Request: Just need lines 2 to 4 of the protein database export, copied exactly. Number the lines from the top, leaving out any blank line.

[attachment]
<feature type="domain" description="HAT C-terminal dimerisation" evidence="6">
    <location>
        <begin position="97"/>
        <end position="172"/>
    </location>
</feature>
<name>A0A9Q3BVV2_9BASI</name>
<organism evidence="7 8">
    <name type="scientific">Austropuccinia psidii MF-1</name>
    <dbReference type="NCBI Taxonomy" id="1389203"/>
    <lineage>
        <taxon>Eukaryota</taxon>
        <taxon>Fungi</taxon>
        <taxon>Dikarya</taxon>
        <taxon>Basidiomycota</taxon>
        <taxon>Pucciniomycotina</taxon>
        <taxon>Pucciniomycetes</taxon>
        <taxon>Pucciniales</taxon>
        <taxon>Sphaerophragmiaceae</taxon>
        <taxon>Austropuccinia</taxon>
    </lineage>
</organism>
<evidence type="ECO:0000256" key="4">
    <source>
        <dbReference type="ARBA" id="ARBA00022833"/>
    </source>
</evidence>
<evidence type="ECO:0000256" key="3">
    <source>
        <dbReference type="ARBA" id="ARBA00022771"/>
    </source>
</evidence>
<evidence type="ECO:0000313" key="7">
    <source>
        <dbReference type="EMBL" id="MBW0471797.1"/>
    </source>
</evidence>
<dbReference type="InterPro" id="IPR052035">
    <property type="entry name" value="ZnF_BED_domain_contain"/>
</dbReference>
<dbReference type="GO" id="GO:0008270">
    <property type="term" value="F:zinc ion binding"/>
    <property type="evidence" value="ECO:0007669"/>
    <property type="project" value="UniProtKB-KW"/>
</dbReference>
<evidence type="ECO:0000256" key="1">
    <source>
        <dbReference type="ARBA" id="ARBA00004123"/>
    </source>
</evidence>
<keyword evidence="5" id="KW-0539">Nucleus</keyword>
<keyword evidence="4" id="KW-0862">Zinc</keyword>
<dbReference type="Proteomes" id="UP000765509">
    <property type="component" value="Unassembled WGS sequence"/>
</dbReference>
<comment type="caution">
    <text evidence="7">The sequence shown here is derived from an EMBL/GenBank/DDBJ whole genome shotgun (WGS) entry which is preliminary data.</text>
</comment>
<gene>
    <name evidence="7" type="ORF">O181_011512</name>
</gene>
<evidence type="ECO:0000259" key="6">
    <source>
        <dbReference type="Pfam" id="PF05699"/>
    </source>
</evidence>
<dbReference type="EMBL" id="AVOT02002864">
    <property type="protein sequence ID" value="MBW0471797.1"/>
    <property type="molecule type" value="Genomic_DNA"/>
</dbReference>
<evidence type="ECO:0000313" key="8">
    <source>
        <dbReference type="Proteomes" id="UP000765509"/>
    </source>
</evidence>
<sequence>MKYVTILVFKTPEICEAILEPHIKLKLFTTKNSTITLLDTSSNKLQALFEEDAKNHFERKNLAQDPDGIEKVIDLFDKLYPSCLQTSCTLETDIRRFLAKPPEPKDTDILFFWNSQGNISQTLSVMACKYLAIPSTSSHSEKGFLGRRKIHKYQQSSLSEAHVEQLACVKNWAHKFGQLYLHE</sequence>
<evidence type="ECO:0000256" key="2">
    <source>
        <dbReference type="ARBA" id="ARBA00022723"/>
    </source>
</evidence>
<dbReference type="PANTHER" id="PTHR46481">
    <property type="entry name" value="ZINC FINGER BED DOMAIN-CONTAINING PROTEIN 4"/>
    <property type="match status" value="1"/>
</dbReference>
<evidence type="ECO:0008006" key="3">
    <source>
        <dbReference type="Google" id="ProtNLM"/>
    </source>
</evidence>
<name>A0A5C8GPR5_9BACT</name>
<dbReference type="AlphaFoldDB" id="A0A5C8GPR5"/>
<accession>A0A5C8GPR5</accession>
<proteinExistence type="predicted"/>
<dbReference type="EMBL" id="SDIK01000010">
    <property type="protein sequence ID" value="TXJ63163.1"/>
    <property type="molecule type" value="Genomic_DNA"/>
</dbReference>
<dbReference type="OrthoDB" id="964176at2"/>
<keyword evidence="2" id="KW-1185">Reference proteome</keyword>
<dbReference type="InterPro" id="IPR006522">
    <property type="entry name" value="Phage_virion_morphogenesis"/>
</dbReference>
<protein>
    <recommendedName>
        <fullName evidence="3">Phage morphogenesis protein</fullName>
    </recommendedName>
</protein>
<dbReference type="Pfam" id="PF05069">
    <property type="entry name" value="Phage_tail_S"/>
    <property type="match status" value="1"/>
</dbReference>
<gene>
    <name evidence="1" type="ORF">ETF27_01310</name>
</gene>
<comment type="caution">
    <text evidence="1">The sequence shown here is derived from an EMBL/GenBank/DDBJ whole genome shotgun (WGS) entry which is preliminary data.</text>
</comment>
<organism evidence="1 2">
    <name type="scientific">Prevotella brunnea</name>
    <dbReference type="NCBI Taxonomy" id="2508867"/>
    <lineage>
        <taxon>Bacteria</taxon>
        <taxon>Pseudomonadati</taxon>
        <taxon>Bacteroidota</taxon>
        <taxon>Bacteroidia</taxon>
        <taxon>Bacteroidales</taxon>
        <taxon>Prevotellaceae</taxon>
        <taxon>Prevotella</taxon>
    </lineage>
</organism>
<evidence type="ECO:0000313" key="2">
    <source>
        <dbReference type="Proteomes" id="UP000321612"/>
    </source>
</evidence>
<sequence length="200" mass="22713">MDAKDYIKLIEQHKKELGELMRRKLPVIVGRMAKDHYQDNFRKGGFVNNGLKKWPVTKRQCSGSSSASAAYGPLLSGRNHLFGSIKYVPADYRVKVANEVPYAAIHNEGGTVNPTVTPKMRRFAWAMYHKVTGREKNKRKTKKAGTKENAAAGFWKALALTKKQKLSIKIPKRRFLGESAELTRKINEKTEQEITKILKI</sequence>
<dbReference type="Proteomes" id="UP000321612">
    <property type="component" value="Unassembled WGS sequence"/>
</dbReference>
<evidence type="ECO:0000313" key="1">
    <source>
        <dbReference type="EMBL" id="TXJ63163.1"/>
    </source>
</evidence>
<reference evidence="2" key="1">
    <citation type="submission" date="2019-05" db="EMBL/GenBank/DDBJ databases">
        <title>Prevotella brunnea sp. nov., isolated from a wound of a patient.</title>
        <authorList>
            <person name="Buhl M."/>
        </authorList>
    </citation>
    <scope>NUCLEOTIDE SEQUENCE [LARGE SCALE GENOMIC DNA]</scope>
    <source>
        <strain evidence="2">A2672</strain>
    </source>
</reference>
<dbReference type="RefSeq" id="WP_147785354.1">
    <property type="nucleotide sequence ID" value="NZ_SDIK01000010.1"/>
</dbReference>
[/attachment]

    <location>
        <begin position="97"/>
        <end position="172"/>